yet another golang logging library
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An idiomatic and simple go logger.


Some alternative packages:

Neither of the builtin options support standard log levels.

All three of these solutions override application behavior, forcing os.Exit() or Panic().

The complexity surrounding embedding syslog into the logger, which creates a network dependency and forces New() syntax, are a pungent code smell that does not easily cross platforms.

There are over 1000 lines of code in go-logging, not counting the tests.

sales pitch

If you can read my source at-a-glance then my work is done.

Easy to read code is also easy to use and implement, and boosts confidence in stability.

This library:

  • provides standard log levels
  • uses the ever-flexible stderr
  • prints messages in standard syslog format
  • utilizes sync.Mutex for thread safe execution
  • includes file name and line numbers for debugging
  • supplies idiomatic go initialization (eg. l := glog.Logger{})
  • has configurable severity controlled via LOG_LEVEL environment variable
  • omits transient dependencies (only a minimal set of standard library packages)
  • totals 345 lines of code (including comments, unit tests, and benchmarks)
  • detects compatible terminals and automatically applies color to message prefixes

While this use-case seems like a perfect fit for channels, numerous benchmarks have indicated that a sync.Mutex provides superior performance.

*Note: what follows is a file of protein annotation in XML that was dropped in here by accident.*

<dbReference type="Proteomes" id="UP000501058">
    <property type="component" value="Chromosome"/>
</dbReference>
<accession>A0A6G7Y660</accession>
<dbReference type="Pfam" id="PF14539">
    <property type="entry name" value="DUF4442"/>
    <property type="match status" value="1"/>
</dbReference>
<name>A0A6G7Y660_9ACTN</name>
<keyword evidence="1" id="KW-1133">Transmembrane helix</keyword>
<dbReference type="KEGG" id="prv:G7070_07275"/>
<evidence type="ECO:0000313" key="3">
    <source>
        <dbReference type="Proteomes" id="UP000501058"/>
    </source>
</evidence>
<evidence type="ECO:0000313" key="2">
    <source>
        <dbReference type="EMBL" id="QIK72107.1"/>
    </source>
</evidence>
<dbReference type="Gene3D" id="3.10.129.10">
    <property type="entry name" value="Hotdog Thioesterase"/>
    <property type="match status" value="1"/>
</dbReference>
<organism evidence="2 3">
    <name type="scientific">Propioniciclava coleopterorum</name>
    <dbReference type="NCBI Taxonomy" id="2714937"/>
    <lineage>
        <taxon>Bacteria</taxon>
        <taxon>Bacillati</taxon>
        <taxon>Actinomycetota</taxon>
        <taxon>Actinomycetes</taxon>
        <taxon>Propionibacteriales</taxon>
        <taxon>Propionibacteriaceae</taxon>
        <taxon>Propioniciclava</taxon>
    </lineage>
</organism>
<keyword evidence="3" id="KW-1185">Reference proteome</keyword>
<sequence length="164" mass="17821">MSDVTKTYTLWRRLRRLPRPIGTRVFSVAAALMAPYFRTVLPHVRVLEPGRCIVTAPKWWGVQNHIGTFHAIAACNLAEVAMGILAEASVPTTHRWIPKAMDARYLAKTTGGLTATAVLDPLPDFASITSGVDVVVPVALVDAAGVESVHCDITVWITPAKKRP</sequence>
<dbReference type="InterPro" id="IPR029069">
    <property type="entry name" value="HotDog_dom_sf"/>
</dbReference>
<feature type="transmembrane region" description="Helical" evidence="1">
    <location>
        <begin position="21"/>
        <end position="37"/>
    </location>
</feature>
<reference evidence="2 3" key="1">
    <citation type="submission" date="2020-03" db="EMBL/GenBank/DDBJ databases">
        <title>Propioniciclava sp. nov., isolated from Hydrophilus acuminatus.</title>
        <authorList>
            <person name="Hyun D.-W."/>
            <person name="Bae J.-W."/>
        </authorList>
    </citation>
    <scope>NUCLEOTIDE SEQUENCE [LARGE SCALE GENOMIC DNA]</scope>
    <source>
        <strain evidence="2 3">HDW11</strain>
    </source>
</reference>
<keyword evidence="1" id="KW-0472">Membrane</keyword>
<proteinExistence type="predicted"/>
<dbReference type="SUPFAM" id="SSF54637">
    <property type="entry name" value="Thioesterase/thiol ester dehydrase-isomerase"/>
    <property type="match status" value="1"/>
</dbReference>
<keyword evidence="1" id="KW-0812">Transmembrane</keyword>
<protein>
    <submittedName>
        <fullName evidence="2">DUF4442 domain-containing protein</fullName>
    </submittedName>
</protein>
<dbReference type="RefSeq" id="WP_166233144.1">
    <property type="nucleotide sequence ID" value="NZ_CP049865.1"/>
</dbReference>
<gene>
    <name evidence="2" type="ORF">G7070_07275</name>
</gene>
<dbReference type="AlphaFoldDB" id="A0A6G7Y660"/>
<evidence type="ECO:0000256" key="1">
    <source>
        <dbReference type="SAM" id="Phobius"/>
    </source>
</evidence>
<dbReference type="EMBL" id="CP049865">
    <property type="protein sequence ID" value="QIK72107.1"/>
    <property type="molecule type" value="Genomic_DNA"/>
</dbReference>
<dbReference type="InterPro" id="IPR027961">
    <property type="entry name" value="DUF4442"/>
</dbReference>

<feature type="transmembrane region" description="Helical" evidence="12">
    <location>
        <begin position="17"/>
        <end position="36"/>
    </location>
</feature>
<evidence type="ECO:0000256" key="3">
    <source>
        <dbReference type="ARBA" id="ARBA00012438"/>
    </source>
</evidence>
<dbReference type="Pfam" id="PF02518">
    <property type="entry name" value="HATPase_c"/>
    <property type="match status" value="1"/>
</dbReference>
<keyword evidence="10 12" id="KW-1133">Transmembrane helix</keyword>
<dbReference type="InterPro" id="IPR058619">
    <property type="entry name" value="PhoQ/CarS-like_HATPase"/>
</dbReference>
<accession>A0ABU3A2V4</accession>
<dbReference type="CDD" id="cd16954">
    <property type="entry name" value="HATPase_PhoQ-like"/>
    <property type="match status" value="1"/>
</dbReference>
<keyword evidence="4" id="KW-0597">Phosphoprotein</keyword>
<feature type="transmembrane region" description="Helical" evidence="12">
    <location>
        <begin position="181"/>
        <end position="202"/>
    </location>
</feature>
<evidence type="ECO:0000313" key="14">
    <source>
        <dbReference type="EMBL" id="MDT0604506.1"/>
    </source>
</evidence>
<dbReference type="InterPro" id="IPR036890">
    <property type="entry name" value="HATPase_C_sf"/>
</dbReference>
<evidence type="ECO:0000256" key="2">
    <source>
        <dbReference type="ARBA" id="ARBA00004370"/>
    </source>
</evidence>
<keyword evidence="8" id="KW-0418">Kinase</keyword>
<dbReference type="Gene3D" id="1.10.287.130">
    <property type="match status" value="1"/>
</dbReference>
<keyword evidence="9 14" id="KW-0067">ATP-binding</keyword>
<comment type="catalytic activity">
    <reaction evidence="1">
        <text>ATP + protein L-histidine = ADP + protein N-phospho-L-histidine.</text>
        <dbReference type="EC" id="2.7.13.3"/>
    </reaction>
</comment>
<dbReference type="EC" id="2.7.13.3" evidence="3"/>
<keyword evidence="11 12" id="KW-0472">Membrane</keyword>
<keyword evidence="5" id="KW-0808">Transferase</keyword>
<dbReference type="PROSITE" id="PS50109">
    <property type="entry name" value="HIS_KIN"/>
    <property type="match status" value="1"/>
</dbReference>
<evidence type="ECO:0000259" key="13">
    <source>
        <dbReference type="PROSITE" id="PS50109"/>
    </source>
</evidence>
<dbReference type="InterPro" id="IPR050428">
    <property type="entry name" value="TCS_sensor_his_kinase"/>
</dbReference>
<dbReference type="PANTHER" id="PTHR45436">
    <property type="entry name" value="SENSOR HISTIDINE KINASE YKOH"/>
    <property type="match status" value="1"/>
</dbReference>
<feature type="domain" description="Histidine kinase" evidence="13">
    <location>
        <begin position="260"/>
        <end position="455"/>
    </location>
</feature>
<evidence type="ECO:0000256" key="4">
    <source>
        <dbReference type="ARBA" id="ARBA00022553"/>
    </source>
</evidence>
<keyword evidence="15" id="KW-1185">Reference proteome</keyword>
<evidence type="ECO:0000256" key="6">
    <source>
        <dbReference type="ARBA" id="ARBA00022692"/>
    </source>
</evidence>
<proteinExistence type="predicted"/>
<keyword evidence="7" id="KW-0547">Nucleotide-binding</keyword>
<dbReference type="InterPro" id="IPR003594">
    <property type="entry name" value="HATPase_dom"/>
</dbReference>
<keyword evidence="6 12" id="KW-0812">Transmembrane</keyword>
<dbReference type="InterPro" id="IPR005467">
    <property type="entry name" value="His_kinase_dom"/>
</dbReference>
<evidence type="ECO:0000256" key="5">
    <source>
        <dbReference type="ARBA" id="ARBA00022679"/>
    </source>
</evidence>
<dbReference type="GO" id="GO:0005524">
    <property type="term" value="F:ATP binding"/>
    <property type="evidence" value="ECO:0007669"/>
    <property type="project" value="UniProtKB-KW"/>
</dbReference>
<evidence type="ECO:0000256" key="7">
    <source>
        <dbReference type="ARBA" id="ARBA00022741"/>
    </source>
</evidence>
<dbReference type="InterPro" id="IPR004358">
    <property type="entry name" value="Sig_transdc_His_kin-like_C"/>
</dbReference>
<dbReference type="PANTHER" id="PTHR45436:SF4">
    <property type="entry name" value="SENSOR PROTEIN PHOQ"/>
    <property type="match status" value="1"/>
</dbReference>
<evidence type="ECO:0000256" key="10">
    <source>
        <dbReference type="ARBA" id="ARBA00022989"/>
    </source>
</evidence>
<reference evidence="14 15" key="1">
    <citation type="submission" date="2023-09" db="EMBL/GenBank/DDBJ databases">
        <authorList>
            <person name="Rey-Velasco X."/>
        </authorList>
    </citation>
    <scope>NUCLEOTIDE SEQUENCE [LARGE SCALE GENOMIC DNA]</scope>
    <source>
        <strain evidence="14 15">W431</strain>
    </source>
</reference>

Eliminating severity configuration from the application developer domain is surprisingly wonderful for everybody (eg. no longer worry about -v, -vv, -vvv, -d, -s, -q, --verbose, --debug, --silent, or --quiet).


Install it:

go get

Import it:

import ""

Create a new logger instance:

logger := glog.Logger{}

The severity of messages defaults to Error, and can be set using LOG_LEVEL as an environment variable string matching the supported severities (including silent).

Format your own messages with any data types synchronously or with goroutines:

logger.Info("message %v", object)
go logger.Debug("message %v", object)

Keep in mind goroutines are cheap but not free; if you have bursty traffic such as a web application this may work, but real-time applications with a tight loop may simply accrue memory and cpu debt.


Let's say you have some structure like this:

type Configuration struct {
	Port     int
	Address  string
	Username string
	Password string

You may already be familiar with the MarshalJSON() override (as well as json:"-" comment formatting):

func (self *Configuration) MarshalJSON() ([]byte, error) {
	return []byte(`{"port": ` + strconv.Itoa(self.Port) + `, "address": "` + self.Address + `", "username": "` + self.Username + `"}`), nil

However, did you know the same works with %s formatting:

func (self Configuration) String() string {
	s, _ := self.MarshalJSON()
	return string(s)

Even better, the "golden goose" does exist for %v too:

func (self Configuration) GoString() string {
	return self.String()

Note the lack of pointer-receivers on the String() and GoString() methods.

It seems go exposes complexity to help enforce good application design, so if you find these solutions to be painful it may indicate some flaws to investigate.


You can run tests via:

go test -v -race -cover

All logger output is redirected during tests (and benchmarks) to /dev/null using io.Discard.


Benchmarks can be run on the project via:

go test -run=X -bench=.

While biased by system, here are the results of the last run:

BenchmarkLogger-8   	 1000000	      2292 ns/op
ok	2.319s